?We wouldn't be in favor of it,? he said. ?Teachers are already overburdened: they are asked to be social workers, therapists, and now armed guards? We need to find an answer to this problem but arming teachers is not the answer.?
Arming teachers likely won't become a common practice because of ?liability issues,? said Tom Cummins, president of the San Antonio chapter of the Texas American Federation of Teachers.
?If Gov. Perry is so serious about this, then he should push for restoring money to districts so they hire more counselors and focus on helping students with mental health issues, which is getting attention as well as gun control or arming teachers has,? Cummins said. ?But so far it's all just talk from politicians.?
Helen Madla, South San Independent School District's board president, said Friday's shooting provoked panic and high emotions among many on the issue of guns in schools, but any change will need to be more deliberate.
?I think it's a discussion we need to have,? Madla said. ?If we want to beef up security or focus on mental health, it's going to require some work and money. But I don't think any of us want to make decisions that could make our schools turn into a battlefield.?
'Full speed ahead'
State Rep. George Lavender, R-Texarkana, pre-filed a bill last month that would allow the more than 500,000 Texans who hold concealed-weapon licenses the option of carrying holstered pistols out in the open. It has been legal since 1995 for Texans to carry handguns concealed in purses, under coats or in glove compartments.
?We're still full-speed-ahead on it,? Lavender's legislative director, Noah Gilliam, said Tuesday.
Lavender sponsored an open-carry bill in the 2011 legislative session, but the measure failed to attract a Senate sponsor and died in committee. He and other gun rights advocates argue that law-abiding citizens openly carrying pistols in public places pose a deterrent to criminals.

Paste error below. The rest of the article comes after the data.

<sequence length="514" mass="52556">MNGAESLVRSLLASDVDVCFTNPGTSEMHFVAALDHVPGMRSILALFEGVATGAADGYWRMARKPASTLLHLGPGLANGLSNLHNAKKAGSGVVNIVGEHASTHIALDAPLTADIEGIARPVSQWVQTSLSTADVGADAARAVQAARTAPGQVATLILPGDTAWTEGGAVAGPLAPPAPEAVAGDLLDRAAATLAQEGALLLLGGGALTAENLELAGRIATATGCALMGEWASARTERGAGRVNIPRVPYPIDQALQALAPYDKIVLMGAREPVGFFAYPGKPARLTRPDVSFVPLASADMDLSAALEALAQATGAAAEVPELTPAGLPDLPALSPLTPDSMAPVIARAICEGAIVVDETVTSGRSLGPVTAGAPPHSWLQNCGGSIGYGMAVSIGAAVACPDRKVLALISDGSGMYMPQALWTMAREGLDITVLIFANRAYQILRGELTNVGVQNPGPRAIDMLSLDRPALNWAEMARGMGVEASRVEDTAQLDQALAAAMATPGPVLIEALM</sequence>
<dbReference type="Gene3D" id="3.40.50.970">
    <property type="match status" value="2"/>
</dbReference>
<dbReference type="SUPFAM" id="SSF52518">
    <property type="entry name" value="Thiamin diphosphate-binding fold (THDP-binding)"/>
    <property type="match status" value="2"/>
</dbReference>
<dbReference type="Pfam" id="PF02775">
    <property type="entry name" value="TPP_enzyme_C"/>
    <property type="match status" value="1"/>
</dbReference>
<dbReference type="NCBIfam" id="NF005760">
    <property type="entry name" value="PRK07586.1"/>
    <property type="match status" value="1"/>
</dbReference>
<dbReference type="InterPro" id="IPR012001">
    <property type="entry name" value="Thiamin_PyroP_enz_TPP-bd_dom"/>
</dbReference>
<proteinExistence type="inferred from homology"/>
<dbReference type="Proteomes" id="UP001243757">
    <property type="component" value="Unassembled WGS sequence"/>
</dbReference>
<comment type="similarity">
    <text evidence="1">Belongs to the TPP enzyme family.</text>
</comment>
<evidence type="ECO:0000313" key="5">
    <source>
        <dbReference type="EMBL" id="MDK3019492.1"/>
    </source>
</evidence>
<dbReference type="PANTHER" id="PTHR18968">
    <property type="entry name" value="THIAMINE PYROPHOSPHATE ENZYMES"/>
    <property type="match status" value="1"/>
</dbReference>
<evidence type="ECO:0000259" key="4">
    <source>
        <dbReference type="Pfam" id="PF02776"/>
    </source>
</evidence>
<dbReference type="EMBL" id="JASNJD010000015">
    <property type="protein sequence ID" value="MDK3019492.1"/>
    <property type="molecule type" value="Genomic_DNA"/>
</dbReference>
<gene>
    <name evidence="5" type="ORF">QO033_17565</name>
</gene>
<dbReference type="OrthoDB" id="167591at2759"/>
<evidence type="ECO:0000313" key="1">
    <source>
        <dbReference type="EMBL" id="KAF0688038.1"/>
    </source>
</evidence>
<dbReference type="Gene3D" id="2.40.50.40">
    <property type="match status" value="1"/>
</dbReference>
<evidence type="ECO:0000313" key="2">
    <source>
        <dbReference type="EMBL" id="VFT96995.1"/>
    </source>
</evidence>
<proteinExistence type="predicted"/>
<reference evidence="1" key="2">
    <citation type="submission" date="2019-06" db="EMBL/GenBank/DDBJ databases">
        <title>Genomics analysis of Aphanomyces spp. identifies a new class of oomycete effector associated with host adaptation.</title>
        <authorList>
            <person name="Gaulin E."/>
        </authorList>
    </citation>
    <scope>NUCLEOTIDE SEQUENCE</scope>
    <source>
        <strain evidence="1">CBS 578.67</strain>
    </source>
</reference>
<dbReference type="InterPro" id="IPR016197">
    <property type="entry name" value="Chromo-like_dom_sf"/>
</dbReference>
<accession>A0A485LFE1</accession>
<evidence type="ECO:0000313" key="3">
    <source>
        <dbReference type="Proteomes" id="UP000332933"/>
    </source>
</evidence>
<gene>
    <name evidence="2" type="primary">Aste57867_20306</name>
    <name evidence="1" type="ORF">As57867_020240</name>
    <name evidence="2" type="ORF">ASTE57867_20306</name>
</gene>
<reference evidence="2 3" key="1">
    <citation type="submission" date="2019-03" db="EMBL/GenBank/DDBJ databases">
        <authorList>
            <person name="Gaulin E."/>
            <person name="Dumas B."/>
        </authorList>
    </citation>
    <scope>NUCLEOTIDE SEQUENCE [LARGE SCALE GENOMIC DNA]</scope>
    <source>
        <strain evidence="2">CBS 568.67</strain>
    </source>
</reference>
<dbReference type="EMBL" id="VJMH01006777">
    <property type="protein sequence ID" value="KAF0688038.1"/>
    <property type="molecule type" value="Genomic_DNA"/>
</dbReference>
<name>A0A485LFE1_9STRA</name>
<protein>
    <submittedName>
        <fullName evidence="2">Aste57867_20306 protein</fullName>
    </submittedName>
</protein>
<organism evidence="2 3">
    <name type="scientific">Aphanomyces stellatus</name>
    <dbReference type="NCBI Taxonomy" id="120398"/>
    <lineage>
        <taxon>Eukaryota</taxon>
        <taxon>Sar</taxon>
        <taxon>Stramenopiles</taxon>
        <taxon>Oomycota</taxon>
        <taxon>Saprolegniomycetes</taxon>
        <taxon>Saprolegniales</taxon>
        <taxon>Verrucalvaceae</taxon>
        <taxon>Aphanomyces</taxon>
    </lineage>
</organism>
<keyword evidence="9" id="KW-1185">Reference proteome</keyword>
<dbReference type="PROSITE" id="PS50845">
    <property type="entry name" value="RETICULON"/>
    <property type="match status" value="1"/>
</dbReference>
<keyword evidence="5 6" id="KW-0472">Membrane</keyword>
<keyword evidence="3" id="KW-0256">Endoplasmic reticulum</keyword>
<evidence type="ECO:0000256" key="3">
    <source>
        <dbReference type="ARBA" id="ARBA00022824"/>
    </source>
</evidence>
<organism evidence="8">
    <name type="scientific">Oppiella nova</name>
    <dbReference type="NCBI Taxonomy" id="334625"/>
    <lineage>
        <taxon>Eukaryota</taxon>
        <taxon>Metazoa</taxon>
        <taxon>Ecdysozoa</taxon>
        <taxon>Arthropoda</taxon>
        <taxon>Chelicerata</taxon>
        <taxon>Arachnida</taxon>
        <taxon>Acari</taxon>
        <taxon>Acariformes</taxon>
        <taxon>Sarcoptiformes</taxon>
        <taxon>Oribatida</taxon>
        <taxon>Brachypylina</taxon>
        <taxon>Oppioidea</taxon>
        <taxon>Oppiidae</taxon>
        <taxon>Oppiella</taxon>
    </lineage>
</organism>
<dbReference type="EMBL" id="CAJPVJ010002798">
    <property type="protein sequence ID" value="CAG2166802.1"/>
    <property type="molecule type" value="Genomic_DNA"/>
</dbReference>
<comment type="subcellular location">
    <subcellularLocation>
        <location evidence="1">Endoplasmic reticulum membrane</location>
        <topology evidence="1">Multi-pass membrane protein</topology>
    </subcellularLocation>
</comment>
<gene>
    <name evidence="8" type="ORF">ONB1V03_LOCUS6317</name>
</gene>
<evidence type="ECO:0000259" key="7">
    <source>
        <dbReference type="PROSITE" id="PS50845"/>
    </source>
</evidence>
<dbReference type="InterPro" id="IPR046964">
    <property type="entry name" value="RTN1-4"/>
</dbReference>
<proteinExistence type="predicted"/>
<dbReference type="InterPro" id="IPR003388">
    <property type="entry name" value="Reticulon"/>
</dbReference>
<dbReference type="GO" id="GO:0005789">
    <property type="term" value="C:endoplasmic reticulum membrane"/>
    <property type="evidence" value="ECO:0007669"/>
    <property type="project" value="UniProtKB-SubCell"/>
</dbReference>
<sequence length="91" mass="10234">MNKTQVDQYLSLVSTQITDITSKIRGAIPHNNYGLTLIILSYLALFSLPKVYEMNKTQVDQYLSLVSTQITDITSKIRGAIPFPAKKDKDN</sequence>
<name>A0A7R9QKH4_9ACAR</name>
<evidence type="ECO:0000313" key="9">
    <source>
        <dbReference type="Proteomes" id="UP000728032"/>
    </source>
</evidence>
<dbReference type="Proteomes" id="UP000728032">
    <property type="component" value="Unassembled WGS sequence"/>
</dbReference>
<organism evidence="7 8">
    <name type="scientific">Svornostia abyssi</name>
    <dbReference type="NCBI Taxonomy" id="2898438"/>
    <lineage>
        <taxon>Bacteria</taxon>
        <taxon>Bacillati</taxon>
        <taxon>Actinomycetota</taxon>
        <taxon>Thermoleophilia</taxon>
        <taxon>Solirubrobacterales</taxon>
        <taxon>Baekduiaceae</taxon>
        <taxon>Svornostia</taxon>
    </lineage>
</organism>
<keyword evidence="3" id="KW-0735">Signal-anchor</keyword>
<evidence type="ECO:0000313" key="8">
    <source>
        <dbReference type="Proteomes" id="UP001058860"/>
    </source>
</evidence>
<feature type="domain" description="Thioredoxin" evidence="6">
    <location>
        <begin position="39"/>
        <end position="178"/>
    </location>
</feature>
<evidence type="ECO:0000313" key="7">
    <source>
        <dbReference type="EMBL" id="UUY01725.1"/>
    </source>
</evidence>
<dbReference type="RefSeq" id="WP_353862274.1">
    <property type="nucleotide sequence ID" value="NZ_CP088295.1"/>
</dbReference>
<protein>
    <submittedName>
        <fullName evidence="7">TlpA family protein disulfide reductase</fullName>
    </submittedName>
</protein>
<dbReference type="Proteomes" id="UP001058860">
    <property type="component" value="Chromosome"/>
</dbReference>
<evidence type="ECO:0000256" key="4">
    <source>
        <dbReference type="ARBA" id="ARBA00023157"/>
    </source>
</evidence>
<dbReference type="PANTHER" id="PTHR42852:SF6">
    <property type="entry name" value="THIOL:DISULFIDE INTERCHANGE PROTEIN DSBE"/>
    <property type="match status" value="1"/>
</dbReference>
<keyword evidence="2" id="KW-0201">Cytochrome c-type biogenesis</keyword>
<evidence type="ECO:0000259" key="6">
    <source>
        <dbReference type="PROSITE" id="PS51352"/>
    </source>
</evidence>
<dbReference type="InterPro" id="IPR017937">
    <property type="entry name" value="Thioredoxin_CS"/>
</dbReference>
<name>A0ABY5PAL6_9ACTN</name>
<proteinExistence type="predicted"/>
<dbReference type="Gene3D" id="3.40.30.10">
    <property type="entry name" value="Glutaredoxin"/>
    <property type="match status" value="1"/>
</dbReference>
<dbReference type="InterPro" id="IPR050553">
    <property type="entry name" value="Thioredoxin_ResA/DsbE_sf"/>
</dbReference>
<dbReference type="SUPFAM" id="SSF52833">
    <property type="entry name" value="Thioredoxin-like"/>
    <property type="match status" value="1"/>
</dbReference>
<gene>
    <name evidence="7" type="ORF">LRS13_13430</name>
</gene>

In one of the first states to deal with gun legislation since the Connecticut shooting, Michigan Gov. Rick Snyder, a Republican, vetoed legislation Tuesday that would have allowed gun owners with extra training to carry their concealed weapons in schools, churches, day care centers and stadiums. He said the bill did not allow those institutions the option of prohibiting those weapons.
State Sen. Jeff Wentworth, the San Antonio Republican who sponsored a bill in 2011 that would have allowed concealed handgun license holders to carry guns on public college campuses, was defeated in this year's Republican primary, but Sen. Brian Birdwell, R-Granbury, said he will sponsor campus carry legislation in the upcoming session.
Alice Tripp, a lobbyist for the Texas State Rifle Association, said campus-carry legislation is her group's top priority in the 2013 legislative session.
She referred inquiries about the Newtown massacre to a statement on the group's website that read, in part, ?This is a sad time and Americans are understandably seeking answers, as to why. However, to second-guess an ongoing criminal investigation by suggesting that additional gun laws or restrictions might have made a difference is not only a rush to judgment, but is irresponsible.?
Maria Luisa Cesar and Francisco Vara-Orta contributed to this report from San Antonio.